F&%#ing Joke

What a stinking-ass joke.  The Yanks managed to waste a fine start from Sabathia, who undertsandably faltered in the eighth from duress and Girardi’s distrust in his overstocked and under-trusted bullpen, ultimately losing a 3-1 lead and resulting in a 4-3 loss–yet again–to Boston.  Honestly, more than anything for this abysmal loss, right down there with the games in which Mariano allowed the homer to Bay and Burnett imploded the next day, I blame this lineup that can’t hit with RISP to save its collective life, going 1-11 tonight with RISP.  In yet another stinking-ass series, a sweep in Boston, the Yankees went 3-28 with RISP stranding 21.  Combined with two poor starts from Burnett and Wang, how can the Yanks expect to win when they don’t do the basic things necessary to win?

To wit: Cano stranded two in the first, but from an honest effort.  Yet Swisher, who doubled to lead off the second, got caught off second, the second time in two games he got doubled off, when he seemed to think Cervelli’s long fly to left would hit the wall, but didn’t.  Hey Swish–asshead–you’re a professional baseball player.  Go halfway and watch the stinking ball!  There’s no excuse for killing a rally like that, especially during what is clearly another team swoon.  Horrible. Predictably, and right away, the Yanks defibrillated the heretofore moribund Ortiz, who homered to left off a pitch up, 1-0 Boston.

After the Yanks’ two-out, two hit rally petered out, Cano made a terrific diving stop off Bay in the hole between first and second to prevent a hit and keep Sabathia on track.  But in the meantime, the Yanks kept a hard-throwing but mediocre pitcher in Penny in the game way too long, for his pitch count was way up (65 through three, but to no avail).

Finally in the seventh, the Yanks broke through.  Melky singled, Cervelli’s double scored him to tie the game.  Jeter failed to advance him to third with a weak grounder, JD walked, Teixeira flew to deep center to send Cervelli to third, and A-Rod had a great at-bat off Delcarmen and ripped a 3-2 fastball on the outer half to the 379 sign in center, 3-1 Yanks.  Sabathia worked around Ortiz’s single in the bottom of the seventh.

Yet in the bottom of the eighth, the Yanks collapsed.  Nick Green (of all people) singled, Pedroia worked a walk in a ten-pitch at-bat, with Sabathia over-throwing and looking tired after his great effort all night–a killer, for Drew then lined a hanging 0-1 slider to center, 3-2 Yanks–and I knew it was a bad sign.  CC probably should have come out of the game before Drew.  Without a hard-throwing righty in the pen who can be or has become trusted, the Yanks had the reliable Aceves, but he allowed a single to right to Youkilis to load the bases, no outs. Bay hit a single on a belt-high fastball, tie game.  Lowell hit a sac fly to center, 4-3 Boston.  Coke did a good job, walking Ortiz but getting Varitek on a pop-up and fanning Baldelli, but the damage was done.  The Yanks went meekly in the ninth against Papelbon, losing for the ninth straight time and the eighth straight this year, dropping two behind Boston in first.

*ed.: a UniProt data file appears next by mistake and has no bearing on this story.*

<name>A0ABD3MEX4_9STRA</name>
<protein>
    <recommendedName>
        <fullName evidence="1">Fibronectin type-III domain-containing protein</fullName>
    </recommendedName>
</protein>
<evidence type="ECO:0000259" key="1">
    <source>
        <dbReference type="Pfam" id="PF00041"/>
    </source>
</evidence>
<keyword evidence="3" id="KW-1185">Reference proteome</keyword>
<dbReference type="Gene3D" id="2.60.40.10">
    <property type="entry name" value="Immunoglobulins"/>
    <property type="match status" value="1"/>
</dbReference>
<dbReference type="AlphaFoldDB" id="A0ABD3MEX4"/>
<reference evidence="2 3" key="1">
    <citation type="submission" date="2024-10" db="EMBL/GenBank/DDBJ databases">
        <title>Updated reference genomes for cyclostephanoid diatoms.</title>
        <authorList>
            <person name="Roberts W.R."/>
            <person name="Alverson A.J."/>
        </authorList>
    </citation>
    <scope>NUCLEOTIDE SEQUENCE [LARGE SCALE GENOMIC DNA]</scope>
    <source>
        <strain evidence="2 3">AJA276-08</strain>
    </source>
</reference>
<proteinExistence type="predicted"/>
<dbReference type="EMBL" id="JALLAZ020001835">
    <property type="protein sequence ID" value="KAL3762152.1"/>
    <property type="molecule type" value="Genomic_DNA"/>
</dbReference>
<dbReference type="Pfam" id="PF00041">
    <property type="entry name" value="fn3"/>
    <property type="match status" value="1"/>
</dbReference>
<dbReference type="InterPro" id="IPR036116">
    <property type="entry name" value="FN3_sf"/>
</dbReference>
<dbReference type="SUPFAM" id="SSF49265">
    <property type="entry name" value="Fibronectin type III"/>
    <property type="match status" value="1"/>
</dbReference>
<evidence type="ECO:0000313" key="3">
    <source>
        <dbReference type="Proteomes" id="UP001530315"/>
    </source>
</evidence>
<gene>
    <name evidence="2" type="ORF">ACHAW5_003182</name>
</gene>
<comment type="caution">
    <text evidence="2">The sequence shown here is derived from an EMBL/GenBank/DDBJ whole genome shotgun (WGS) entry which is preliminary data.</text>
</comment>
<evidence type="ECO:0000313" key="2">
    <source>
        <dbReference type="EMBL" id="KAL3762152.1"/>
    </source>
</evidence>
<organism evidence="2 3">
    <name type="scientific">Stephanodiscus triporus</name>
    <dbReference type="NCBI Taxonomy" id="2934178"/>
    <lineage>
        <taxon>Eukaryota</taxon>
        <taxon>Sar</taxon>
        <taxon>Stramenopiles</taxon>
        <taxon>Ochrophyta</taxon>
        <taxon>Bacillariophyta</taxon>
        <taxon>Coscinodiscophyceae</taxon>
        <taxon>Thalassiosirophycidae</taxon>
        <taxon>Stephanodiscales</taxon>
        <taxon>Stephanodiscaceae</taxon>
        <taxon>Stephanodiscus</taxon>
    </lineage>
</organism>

Jeter finally got two hits this series, A-Rod finally drove in two runs, Matsui and Melky each had two hits.  But what difference does it make when the team can’t hit worth a lick in the clutch?  Only A-Rod got a hit with RISP–one stinking-ass hit with runners in scoring position, one.  Yet again, the problem isn’t getting runners on, it’s getting runners across the plate.  Again, the team can’t get on the same page, pitching very well but lacking the necessary run support to keep a languid Boston team in the game just long enough to eventually heat up and cost the Yanks.  It’s easy to say the yanks have lots of time left in the season–totally correct.  Despite my rant–the first real pissed off rant of the season (my poor wife, listening to my poetic profanity during the game), I remain optimistic.  This team is clearly in a bad stretch, especially with the starters and with RISP.  But one cannot fully ignore the long term.  The Yanks have already nearly lost the season series with Boston–after eight games.  Not so much out of pride but practicality, the Yanks have tie-breakers (head-to-head) that might come into play, and they’re already on the verge of blowing one with Boston well before it might actually come into play.  I like that they’re only two out, but losing this many division games, especially to one team, is a hindrance, no two ways about it.